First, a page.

Never Mind Democracy

1 03 2015
[Editor: I included this article because it shows the shocking lack of interest in the process of democracy. “Stop fretting over popularity” means “never mind that a majority of NB citizens voted against a fracking government.”]
Shale gas: will this government lead, or will it merely be led?
Norbert Cunningham

The New Brunswick government is still sending mixed signals and at times is working at cross purposes to itself. Let it stop fretting over popularity and focus on making the right decisions.

The province needs strong leadership and undiluted measures to wrestle free of its fiscal and structural economic problems.

We need, once and for all, to achieve a sustainable economic foundation. Half measures and shortcuts will unnecessarily condemn us to going through similar difficulties a few years down the road.

So far the government’s record is a mixed bag. Last week Finance Minister Roger Melanson introduced the Act Respecting Responsible Governance. It will repeal the Taxpayer Protection Act, Fiscal Transparency and Accountability Act and Health Care Funding Guarantee Act.

In doing so, Mr. Melanson said,”A government cannot bind future legislatures to a specific budgetary policy.”

Among other things, this will eliminate the need to hold a referendum should the government decide it needs to return the HST to 15 per cent.

He’s correct. It’s silly and pointless for any government to try to dictate future financial policy. The targeted acts never had teeth nor substance, being merely symbolic gestures to earn the governments that passed them brownie points with voters.

It’s pointless: what one government legislates, another government can repeal. Anybody who thought the legislation actually meant anything took the bait hook, line and sinker.

In this case, our fiscal troubles are severe enough there is little question taxes will have to increase, be it the HST (which should bring in about $270 million) or others. The HST is a logical choice, but won’t be popular.

The reality is that if citizens or government want services untouched, reject shale gas, want expensive ‘job creation’ efforts, want to maintain public service jobs and so on, they have no choice.

We’re at the limit of our ability to simply service our debt now – continued borrowing to maintain the status quo will bankrupt us. The money has to be found. We can’t have it both ways.

Yet the government itself is trying to have it both ways. It wants, and must, find $600 million in permanent savings to slay deficits and start to reduce debt. But it also needs to address stubborn structural problems that cause deficits and hinder development. Just tossing more cash into ‘development’ is a failed strategy.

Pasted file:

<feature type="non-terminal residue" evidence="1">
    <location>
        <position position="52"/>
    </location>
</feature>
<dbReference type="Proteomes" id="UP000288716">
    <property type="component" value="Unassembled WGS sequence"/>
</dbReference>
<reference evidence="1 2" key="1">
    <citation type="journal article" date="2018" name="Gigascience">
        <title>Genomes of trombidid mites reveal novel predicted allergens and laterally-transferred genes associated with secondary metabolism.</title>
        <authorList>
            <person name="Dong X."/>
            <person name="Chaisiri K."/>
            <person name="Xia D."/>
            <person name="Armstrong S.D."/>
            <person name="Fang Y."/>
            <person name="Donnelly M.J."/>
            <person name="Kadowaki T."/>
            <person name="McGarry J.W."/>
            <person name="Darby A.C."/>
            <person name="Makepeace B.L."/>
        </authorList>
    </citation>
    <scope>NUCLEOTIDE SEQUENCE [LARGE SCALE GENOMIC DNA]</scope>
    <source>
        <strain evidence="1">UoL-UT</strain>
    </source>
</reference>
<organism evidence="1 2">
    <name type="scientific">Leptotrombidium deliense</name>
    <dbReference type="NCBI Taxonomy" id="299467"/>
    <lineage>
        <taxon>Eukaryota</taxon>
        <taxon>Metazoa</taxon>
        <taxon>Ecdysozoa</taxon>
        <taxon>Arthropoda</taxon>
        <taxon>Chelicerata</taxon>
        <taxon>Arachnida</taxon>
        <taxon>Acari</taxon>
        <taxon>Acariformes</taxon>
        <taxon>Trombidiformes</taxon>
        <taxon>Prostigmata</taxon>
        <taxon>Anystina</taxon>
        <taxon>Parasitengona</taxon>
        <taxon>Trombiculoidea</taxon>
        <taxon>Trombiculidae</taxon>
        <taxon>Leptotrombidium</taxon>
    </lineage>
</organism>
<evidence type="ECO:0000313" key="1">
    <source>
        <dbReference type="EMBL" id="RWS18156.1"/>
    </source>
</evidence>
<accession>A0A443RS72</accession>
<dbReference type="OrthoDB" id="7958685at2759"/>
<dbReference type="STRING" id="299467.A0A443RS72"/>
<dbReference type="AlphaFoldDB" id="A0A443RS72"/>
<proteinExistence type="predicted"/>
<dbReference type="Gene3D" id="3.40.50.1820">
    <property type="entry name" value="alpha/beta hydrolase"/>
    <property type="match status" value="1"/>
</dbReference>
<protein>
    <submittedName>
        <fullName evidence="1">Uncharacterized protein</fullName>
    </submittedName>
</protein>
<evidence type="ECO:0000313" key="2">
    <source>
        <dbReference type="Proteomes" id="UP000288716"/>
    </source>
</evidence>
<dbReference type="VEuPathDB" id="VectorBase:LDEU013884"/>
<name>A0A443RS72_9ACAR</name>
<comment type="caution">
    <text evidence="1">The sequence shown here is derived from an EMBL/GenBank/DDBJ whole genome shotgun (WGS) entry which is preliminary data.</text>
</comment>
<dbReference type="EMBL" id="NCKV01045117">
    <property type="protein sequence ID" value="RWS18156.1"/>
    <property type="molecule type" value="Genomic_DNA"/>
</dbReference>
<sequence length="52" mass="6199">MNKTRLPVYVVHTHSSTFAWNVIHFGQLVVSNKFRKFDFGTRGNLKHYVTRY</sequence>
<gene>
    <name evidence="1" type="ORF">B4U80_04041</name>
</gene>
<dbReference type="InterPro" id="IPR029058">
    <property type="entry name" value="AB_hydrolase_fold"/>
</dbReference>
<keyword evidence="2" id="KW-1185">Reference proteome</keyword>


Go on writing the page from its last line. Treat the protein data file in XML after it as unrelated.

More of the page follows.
Yet the single best opportunity we have to help put us on a sustainable footing, shale gas, has been indefinitely rejected by this government. As noted here Saturday, it has no clear plan or timeline to try to meet the criteria it has set to enable gas development. This is myopic.

On Monday we learned the government is seeking proposals to develop potash further. Great idea! Too bad it’s moratorium on gas development is hurting our existing mines, eh?

The government didn’t have the common sense to grandfather a gas well that has operated 10 years without incident.

It has damaged the potash business’s bottom line and now it’s begging it to invest hundreds of millions more here.

To quote Dana Carvey’s Church Lady,”isn’t that special!”

The minister denied there is any contradiction or problem. Believe it if you wish. Imagine you own a mine. You’ve used cheaper local gas for many years, but are suddenly and arbitrarily told you can’t have it anymore. You’ll have to pay for costlier energy. How inclined will you be to do the perpetrator a favour, at higher cost?

The industry can afford to wait longer than the province can.

This is no small matter. It’s entirely possible there would be no need to hike the HST if the government showed more competence and consistency on these matters.

Meanwhile, whatever the government does to increase revenue, citizens would be well advised to watch this crew extremely closely. They promised all kinds of expensive goodies in their election campaign, including putting large amounts into ‘development’ efforts, yet they ignore measures that would spur huge development without costing taxpayers much at all.

If new revenue is raised in large amounts, it cannot be justified spending it on ineffective efforts. It must go to deficit and debt reduction.

The Liberals are often accused by opponents of being the ‘tax and spend party.’ It may not be entirely fair, but it’s worth noting it would be the worst possible approach given the province’s fiscal realities.

The government knows the realities. It’s time for it to prove it can deal with them by taking the full suite of tough measures rather than trying to have it both ways.

   After four, and then eight years, they’ll be much more highly regarded than if they continue with spineless political pandering. Great leaders and governments lead, they don’t squander opportunities.



One response

1 03 2015

Maybe the province can’t afford the Irvings of this world!

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